Family lore is that my when my father took me to my first Dodgers game at probably too early an age I basically ignored the game in favor of the food. Whatever any particular vendor was offering – hot dogs, peanuts, crackerjacks, soda – I wanted. I’m sure anyone who knows me will not be surprised. In 1955, however, at the age of ten, I became a big fan. I began following the team on tv, radio and in the newspapers. I remember racing home from school to catch the last inning of Game 7 of the 1955 WS.
In 1956 my father surprised me by inviting me to go with him to Game 2 of the World Series at Ebbets Field against, who else, the Yankees. As I have blogged previously, I have a more vivid recall of that game than of games I saw last week. The starting pitchers were Don Newcombe for the Dodgers and Don Larsen for the Yankees. We sat in the leftfield stands, but, so what; I was too excited to care. I would have sat on top of the scoreboard if I had to. I remember the Dodgers fell behind 6-0 but came from behind to win, and my hero, Duke Snider, hit a key homer. And maybe the best part to an eleven year-old was that the original game had been postponed to the next day on account of rain, so I got to miss TWO days of school!
When the team left for LA after the 1957 season, like all other kids, I was devastated. I didn’t understand the political or economic issues, and I didn’t care. I just wanted to continue to follow the team. I was not interested in any other team. Anyway, for four years the only team left in NY was the hated Yankees. I remained a Dodgers fan from afar.
In those pre-internet, pre-ESPN days it was not easy to follow an out-of-town team, especially one in California. Watching the games on tv was out of the question. Following the scores in-game was virtually impossible as the games started at 11:00 pm. Even finding the box scores in the newspapers required some hunting. Sometimes they would appear two days afterwards, or, perhaps,not at all. Sometimes, if they were playing the Phillies, Pirates or Cardinals I could pick up a signal at night on my radio. Often, I would Iisten to a game in bed when I was supposed to be asleep. I can remember many times falling asleep only to wake up at 3:00 am or so with the radio squealing loudly in my ear. For some unfathomable reason, when the Mets were formed I stayed a Dodgers fan, even though most fans shifted over eventually.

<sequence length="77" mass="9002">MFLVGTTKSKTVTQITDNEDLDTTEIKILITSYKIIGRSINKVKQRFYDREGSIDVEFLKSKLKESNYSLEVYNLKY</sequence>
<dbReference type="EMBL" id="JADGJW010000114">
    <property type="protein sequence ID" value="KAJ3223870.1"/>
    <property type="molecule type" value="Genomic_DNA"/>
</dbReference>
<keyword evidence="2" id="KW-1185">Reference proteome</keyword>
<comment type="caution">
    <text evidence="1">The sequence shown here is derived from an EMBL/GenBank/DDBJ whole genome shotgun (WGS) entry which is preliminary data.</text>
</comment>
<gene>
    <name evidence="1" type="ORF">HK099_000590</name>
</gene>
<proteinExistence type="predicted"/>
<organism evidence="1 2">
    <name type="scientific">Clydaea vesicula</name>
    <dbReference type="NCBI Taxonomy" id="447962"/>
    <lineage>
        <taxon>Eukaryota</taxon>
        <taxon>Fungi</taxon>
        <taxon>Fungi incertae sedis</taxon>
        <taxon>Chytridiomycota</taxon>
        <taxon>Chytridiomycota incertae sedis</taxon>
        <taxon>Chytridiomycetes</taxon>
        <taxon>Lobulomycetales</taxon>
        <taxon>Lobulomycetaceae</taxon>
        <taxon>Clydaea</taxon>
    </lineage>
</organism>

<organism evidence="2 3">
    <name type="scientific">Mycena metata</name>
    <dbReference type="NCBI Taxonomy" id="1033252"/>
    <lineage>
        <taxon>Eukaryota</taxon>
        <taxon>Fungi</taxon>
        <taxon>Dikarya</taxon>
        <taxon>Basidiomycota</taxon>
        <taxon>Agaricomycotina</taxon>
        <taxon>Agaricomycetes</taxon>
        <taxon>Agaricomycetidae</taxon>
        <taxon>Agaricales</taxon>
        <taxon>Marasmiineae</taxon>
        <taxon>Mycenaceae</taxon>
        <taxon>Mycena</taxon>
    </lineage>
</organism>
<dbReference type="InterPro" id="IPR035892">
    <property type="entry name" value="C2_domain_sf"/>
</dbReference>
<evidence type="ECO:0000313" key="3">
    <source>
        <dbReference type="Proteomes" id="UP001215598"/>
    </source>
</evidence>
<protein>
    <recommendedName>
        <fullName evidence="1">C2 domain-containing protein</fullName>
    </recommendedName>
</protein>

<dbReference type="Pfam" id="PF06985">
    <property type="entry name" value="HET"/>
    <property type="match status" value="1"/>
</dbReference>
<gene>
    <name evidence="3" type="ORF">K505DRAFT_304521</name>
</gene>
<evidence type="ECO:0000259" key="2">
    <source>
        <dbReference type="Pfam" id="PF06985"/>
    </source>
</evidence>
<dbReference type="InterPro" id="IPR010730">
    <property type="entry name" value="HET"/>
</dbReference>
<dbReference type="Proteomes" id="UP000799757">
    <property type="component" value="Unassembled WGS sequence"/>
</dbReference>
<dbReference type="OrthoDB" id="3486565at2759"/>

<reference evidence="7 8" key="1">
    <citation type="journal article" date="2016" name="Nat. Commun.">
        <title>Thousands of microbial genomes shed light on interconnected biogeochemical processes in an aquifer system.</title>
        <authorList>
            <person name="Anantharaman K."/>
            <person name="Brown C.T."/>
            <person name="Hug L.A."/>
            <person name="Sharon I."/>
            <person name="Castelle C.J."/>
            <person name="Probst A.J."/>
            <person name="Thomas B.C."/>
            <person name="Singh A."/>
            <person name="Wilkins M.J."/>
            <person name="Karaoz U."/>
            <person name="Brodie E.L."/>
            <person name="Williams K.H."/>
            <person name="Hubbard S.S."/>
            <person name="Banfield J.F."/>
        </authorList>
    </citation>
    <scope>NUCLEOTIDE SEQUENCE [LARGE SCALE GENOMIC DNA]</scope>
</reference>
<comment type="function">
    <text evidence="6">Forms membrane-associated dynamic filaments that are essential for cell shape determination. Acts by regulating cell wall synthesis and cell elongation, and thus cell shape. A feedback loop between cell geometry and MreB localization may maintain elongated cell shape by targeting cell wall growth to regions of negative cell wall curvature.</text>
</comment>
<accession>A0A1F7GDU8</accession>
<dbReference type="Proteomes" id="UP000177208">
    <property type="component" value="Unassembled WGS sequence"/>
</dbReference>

In those pre-Super Bowl years, baseball was truly the National Pastime. There were only 16 teams, and my friends and I would know the names and statistics of every player on every team. Now, perhaps only really hard-core fans are that knowledgeable.
Over the years the Dodgers have provided me with many thrills, including:
- winning their five World Series, particularly the three over the hated Yankees in 1955 (their first), 1963 (a four game sweep), and 1981 (winning four straight after trailing 2-0),
- visiting “Dodgertown” in Vero Beach, FL, where the Dodgers trained for over 50 years, and
- Kirk Gibson’s dramatic home run to win Game 1 of the 1988 WS (“I don’t believe what I just saw!”).
There have been many agonizing moments as well, which I have tried to forget (blowing pennants in 1961 and 1962 come to mind).
One footnote on the 1981 WS: My son, Matt, was watching the games with me. He was six. He began the Series rooting for the Yankees, but as the Dodgers won their four straight games to win it he switched to rooting for the Dodgers. Undue influence? Perhaps.
I hope this trip down Memory Lane has not bored you, but this was a story I just had to let out.